Sunday, December 9, 2012

Battle: Los Angeles - Movie Review

Columbia Pictures seemed to be taking a chance by using a young, unproven director in Jonathan Liebesman to create a movie that would tell a very unique science fiction story without the help of any big name, box office stars. Utilizing a raw, documentary-like film making style to show how a single military squad would perform during an alien invasion, Battle Los Angeles attempts to take viewers right in to the middle of dramatic moments and intense battle scenes.

Several months before the movie's release, I saw the first teaser trailer for Battle Los Angeles and was immediately impressed. Sure, trailers can be made to make any movie look amazing, but this one had a lot of the things I had been looking for from the science fiction genre and this trailer packs an even bigger punch by adding Johann Johannsson's haunting "The Sun's Gone Dim And The Sky's Turned Black".

Check it out here and you'll see what I mean.

In the movie, Aaron Eckhart plays Ssgt. Michael Nantz who has just turned in his discharge paperwork and is fulfilling his final duties as an active duty Marine. More than anything, Nantz seems ready to leave behind the physical and emotional pain of one particular mission that has left himself and his reputation permanently scarred. When some unusual reports of meteors hitting earth's atmosphere causes a general evacuation of the LA county coastline, the retiring Staff Sergeant is called back in and placed with a platoon to help rescue civilians.

As each platoon is given their orders, it becomes clear that this mission involves much more than rocks falling from the sky as the incoming projectiles clearly have specific targeted locations. Around the world, all major cities instantly fall under attack by an alien force that is more powerful and technologically superior to anything the human race can throw back at them. Losing ground by the minute, The United States military decides to take a stand to protect L.A. at all costs and Nantz's platoon is placed right in to the middle of the heaviest action.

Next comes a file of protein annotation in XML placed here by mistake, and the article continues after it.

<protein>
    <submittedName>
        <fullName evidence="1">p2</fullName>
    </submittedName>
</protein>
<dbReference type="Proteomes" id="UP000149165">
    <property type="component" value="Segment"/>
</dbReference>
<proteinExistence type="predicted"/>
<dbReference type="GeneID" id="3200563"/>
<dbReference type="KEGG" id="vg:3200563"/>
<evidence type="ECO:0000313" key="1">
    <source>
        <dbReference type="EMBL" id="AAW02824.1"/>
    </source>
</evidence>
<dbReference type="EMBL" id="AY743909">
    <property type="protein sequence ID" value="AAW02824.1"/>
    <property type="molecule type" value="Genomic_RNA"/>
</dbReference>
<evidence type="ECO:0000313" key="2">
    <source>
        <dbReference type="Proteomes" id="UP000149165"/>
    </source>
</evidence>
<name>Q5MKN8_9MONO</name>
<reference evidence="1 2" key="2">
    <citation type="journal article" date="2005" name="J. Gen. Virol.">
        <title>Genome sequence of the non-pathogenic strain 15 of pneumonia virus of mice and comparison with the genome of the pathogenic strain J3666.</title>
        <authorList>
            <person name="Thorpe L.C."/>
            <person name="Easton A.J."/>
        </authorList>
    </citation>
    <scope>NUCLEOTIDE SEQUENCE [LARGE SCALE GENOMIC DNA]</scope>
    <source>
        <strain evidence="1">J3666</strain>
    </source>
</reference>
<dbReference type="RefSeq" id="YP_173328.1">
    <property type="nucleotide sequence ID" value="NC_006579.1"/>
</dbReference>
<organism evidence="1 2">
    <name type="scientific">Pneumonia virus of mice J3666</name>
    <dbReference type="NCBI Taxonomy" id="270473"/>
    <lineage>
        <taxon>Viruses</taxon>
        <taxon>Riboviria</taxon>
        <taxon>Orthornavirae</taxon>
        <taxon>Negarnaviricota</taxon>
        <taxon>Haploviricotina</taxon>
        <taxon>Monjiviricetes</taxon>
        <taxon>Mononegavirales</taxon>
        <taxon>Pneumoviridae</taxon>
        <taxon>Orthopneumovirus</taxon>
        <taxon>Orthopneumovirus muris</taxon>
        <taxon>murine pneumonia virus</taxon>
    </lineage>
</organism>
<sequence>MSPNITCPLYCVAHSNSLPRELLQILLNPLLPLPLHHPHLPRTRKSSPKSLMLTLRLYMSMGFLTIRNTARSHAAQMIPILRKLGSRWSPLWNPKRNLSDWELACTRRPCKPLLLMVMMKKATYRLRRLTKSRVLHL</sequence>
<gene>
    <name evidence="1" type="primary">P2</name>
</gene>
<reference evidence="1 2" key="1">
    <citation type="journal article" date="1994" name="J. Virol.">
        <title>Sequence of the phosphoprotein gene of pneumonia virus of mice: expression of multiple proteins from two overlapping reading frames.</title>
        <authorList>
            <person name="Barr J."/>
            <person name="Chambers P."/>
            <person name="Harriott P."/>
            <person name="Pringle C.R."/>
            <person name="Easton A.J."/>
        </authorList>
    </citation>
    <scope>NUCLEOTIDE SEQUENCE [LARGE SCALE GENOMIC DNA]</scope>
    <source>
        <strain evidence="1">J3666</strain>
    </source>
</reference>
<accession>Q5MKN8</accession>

I suppose anyone's first thought when it comes to an alien invasion movie would be something like Independence Day with huge action sequences, crazy special effects, big explosions, and personalities that are just as high powered as the guns they are shooting. From the opening scenes, you realize very quickly that Battle Los Angeles is absolutely not that movie. This movie is much smaller in scale although it does provide just as much action and ramps up the intensity to "grab the edge of your seat" levels throughout the entire film.

Liebesman's direction keeps the action going and, as an audience member, you feel the same sense of urgency that the soldier's are feeling as they try to complete their mission. What really sells the action is how real all of the aliens and their various vehicles and weapons look. There's never any point where you're thinking about the CGI and the action sequences never go off in to the realm of being realistically unachievable for the soldiers to pull off. Eckhart is great in the lead role and is complemented nicely by a roster of dependable so-stars that includes Michelle Rodriguez, Michael Peña, and Ramon Rodriguez.

Battle Los Angeles to me was very satisfying and gave me hope that we might get to see more movies like it and hopefully even a sequel or two down the road. Hollywood needs to be willing to take risks on good, quality stories like this one even though it doesn't fall in to the cookie cutter formula for blockbuster success. Even without a big movie star name to headline the marquee, or an outrageous budget to work with, Liebesman still manages to make a movie that will blow you away and leaves you feeling like you were just as much a part of the action as Staff Sergeant Nantz and his fellow soldiers.

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